A Christian is able to endure suffering, and cope with problems and trials, because they believe that their help comes from God. God supports us inn our perseverance by listening to us, offering comfort when we experience trials and tribulations, and by reassurance that ultimately, things will get better. He may not end our suffering straight away, but he does walk with us as we suffer, shares our pain, and gives us hope for a brighter future.

Thirdly, by choosing to place our trust in God as we suffer, our character changes and develops. As Paul writes, perseverance produces character.

It’s often said that we take on some of the characteristics of those we choose to spend time with. If we lean into Christ when we are enduring suffering, it is he who we are choosing to spend time with. It is Jesus, therefore, that we will come to resemble, it is his character that will shape our character. Simply by virtue of our suffering, and our desire to lean into Christ, we will become more like him.

Fourthly, Paul tells us that character produces hope – hope of a future with Christ in God’s new creation, where there is no suffering, no sin, no pain and no death. Hope of an eternity with Jesus as a consequence of his death and resurrection. As we become more Christ-like, we become more aware of our ultimate destiny, the final destination of our journey through life on earth – salvation, eternal life in God’s perfect new creation.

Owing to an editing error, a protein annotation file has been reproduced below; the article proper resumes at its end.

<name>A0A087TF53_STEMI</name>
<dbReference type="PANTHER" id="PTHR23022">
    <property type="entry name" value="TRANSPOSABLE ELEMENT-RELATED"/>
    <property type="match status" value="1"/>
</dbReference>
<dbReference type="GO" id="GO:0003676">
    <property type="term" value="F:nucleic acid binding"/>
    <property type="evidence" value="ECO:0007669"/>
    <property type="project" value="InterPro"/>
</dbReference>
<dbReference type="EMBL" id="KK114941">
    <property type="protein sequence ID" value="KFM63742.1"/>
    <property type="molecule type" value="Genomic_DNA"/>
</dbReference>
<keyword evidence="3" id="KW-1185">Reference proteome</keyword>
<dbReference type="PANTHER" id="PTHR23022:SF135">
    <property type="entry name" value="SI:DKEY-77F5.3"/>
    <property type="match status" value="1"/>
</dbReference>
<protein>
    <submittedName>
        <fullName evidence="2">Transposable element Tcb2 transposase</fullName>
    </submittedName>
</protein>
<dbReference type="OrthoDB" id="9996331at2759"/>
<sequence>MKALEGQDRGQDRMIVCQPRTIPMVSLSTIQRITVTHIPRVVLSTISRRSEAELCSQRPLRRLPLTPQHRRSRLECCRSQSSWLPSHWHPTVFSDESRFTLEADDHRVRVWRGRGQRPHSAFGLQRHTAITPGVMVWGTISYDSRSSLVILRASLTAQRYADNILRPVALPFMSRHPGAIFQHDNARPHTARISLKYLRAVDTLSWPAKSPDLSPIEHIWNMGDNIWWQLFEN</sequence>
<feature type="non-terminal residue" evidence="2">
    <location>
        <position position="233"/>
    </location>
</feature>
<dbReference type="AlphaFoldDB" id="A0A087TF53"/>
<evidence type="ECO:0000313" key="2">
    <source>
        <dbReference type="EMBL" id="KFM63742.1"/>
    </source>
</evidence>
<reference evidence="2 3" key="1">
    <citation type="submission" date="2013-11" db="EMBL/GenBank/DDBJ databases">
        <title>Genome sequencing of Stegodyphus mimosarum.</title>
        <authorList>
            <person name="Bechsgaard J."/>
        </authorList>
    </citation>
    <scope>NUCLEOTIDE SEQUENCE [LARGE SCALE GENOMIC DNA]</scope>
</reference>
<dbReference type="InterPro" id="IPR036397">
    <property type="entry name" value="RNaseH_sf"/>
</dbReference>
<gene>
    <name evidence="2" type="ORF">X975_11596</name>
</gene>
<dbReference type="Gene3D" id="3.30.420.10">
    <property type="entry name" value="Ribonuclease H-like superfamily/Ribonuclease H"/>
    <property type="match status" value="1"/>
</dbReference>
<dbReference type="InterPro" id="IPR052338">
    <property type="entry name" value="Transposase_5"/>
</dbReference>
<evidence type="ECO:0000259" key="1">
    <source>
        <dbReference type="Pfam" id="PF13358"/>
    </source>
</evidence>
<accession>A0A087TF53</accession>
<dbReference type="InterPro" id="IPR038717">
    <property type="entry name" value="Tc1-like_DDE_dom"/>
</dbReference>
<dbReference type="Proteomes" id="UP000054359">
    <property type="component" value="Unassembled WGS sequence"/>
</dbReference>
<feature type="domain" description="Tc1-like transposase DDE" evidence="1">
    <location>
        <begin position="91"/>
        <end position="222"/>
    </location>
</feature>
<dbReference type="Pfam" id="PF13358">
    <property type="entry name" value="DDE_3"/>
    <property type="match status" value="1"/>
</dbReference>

There is no doubt that suffering hurts. It is painful. It can sometimes feel like it is more than we can bear. But because of our justification by faith, and our peace with God, we can find joy even as we suffer. We can be joyful because of the future hope that our relationship with Christ gives us. By leaning into Jesus and drawing comfort from him, we can find the energy to persevere, to keep going when life gets really tough. And by leaning into Christ, we find our character developing, and Christ in turn shaping our character. Our lives are transformed to more closely resemble Jesus’ life, and his character. Becoming more Christ-like, we can draw on new hope – a new hope of our salvation. We place our confidence and trust in Jesus, and consequently find hope in his suffering, and his death on the cross, and his resurrection. We trust that he suffered in our place. We trust that he died in our place. And we trust that just as Christ rose to new life, so too will we. After all, from an eternal perspective, “our light and momentary troubles are achieving for us an eternal glory that far outweighs them all.”